That sound you talk about - so prominent in this, 48 hours and Commando - was really something new. Im not sure what instrument it is but it sounds like high-pitched tinkling, a flurry of notes, then followed by a sharp deep blast on a tuba or something.
I liked it then and I remember thinking "This horner fellow is pretty useful"

 
 Posted:   Jul 28, 2009 - 1:58 PM   
 By:   Shaun Rutherford   (Member)

I used to have dreams (nightmares?) when I was in high school that our school's marching band performed an arrangement of "action" theme from this. After all of these years, I still cannot recall how they pulled it off, but apparently it was recognizable as Gorky Park in the dream!

I love the totally dated drum machine sounds in this, too. No joke, I broke down and bought a separate iPod for my soundtracks largely because I wanted to hear "Following KGB" whenever I felt like it, no matter where in the world I was.

 
 Posted:   Jul 28, 2009 - 2:03 PM   
 By:   David Sones (Allardyce)   (Member)

I love the totally dated drum machine sounds in this, too. No joke, I broke down and bought a separate iPod for my soundtracks largely because I wanted to hear "Following KGB" whenever I felt like it, no matter where in the world I was.

OH I like you!

 
 
 Posted:   Jul 28, 2009 - 2:06 PM   
 By:   MusicMad   (Member)

I borrowed a copy of the album many years ago (public library, I think) but found it a difficult listen. I wanted much more melody and even the interpolation of Tchaikovsky's wonderful themes didn't overcome my negative views.

But time moves on, and tastes broaden, and when I started buying on eBay this was one of my early purchases on CD. I can't say it's now a favourite but I enjoy it a lot. I wish I liked the film but I do find it rather confusing (next time: no alcohol!) and I can't face the book (not after MCS's Red Square). So I think I'll stick with the OST and enjoy Mr. Horner's work.

NP: Ransom (James Horner)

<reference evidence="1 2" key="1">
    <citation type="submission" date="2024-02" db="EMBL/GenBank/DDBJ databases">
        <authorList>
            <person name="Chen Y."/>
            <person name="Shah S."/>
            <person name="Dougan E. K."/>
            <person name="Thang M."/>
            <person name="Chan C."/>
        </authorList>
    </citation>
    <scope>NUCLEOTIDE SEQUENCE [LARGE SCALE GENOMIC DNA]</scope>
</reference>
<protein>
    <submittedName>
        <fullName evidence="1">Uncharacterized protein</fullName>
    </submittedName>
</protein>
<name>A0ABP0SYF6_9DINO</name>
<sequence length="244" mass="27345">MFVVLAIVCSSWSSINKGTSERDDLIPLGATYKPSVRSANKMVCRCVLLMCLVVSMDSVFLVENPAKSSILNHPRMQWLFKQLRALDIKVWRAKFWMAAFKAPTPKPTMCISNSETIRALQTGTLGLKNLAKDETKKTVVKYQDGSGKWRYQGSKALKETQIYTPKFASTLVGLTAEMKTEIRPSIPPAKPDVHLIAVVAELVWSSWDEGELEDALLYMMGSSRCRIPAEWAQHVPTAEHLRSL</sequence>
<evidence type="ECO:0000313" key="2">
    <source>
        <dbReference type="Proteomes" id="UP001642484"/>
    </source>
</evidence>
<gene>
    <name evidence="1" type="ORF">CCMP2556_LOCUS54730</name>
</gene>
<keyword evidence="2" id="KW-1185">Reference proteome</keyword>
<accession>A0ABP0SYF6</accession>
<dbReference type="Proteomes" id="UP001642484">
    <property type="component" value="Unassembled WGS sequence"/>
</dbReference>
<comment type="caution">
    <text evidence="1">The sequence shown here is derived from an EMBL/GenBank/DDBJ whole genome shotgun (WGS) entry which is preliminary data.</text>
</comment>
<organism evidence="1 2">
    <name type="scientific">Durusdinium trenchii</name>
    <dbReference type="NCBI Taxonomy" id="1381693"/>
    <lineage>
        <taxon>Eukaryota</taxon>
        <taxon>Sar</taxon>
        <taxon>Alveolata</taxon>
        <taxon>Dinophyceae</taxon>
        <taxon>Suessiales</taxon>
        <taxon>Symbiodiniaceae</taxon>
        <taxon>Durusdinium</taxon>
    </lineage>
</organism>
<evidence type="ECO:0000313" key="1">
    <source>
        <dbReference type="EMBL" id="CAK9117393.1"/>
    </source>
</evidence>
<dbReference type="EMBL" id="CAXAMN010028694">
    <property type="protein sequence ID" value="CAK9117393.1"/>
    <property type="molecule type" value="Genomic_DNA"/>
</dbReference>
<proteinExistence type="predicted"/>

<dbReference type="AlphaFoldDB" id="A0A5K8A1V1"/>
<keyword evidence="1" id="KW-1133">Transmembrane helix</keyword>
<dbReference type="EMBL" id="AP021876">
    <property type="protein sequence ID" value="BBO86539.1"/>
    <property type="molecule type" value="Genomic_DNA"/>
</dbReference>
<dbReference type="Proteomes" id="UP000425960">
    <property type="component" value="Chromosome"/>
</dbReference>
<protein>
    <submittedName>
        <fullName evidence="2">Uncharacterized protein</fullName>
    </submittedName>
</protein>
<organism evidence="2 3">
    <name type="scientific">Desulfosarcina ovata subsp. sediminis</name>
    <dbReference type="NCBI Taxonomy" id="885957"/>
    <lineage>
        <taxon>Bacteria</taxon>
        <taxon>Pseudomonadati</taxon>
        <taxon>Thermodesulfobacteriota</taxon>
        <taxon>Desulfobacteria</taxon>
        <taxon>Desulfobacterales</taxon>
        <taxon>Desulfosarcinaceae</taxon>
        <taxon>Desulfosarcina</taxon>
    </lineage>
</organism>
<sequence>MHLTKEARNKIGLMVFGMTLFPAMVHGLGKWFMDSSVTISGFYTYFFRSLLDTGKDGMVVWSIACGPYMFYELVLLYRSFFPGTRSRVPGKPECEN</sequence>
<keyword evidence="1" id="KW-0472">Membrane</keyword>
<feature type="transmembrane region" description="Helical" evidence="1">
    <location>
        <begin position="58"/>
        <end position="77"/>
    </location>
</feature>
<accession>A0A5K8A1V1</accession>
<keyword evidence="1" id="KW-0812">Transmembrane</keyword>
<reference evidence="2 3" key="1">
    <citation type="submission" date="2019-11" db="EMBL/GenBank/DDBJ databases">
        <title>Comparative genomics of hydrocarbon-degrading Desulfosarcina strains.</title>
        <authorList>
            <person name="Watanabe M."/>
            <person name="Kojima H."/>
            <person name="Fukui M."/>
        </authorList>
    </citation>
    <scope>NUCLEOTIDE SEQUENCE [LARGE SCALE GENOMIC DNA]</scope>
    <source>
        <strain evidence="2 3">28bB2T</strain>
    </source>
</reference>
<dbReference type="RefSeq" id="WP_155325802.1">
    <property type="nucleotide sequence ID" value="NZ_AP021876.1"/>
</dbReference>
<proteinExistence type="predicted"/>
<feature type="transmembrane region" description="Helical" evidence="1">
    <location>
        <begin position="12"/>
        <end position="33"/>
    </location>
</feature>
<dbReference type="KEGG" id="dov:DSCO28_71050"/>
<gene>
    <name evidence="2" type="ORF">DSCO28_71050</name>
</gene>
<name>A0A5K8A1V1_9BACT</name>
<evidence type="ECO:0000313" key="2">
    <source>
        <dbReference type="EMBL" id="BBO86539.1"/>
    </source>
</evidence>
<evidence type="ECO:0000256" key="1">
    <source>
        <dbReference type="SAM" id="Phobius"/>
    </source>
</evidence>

Posted:   Jul 28, 2009 - 3:21 PM   
 By:   MICHAEL HOMA   (Member)

ah , memories of the 80's come flooding back with this thread. had a friend who worked at FOOTLIGHT RECORDS and when this score came out , he would rush home every nite and put on GORKY PARK, for what seemed like weeks on end. i had read the novel and thought it was a great read. but the film , well thats a different matter. i stayed away because i just liked that book so much, but my friend made me listen to that wonderful score . i just couldnt stop playing it. i still do.

 
 Posted:   Jul 28, 2009 - 3:51 PM   
 By:   Trekfan   (Member)

That sound you talk about - so prominent in this, 48 hours and Commando - was really something new. Im not sure what instrument it is but it sounds like high-pitched tinkling, a flurry of notes, then followed by a sharp deep blast on a tuba or something.

Yeah, this is a good observation. He gives several orchestrational treatments to that idea of the "high-pitched tinkling" and then low-end stuff depending on the project (out of the scores you mention) - sometimes it's literally orchestral bells (glockenspiel-type, not tubular), sometimes it's a synth effect. In "Gorky Park" he used the cymbalum for effects at times as a color and combined with other textures it's quite effective. Here's what it sounds like:

Cymbalum:

 
 Posted:   Jul 28, 2009 - 4:07 PM   
 By:   Trekfan   (Member)

Love the intensity of the urban fusion music which seems at odds with the exterior Russian backdrop.

and from a different post:

The way Horner uses Swan Lake and 1812 Overture over the titles against the suspense is very unique and the unused Releasing The Sables is classic Horner.

I too love the way he "sours" and distorts "Swan Lake" and "1812 Overture", as well as that "urban fusion" music in a Russian backdrop. He once talked about (in the 1990s at a series of Australian seminars for film students) how these approaches were based on one idea he was always fascinated with as a student/composer going through composition programs in academia, a mashing of musical styles - he said sometimes on stage having different "pockets" of music playing at once and the way those interact (I can't recall his specific example, but I think it was something like a reference to a classical soprano diva on one side and an out-of-tune rag-tag gypsy ensemble of instruments on the other).

And I've always loved that "48 Hrs." main title sequence with the prison chain gang working and the feel that Horner immediately establishes with the recurring motif on synth. His collaborations with Walter Hill ( http://www.imdb.com/name/nm0001353/ ) back in the day were always pretty exciting musically, I thought.

 
 
 Posted:   Jul 28, 2009 - 4:13 PM   
 By:   Avatarded   (Member)


And I've always loved that "48 Hrs." main title sequence with the prison chain gang working and the feel that Horner immediately establishes with the recurring motif on synth. His collaborations with Walter Hill ( http://www.imdb.com/name/nm0001353/ ) back in the day were always pretty exciting musically, I thought.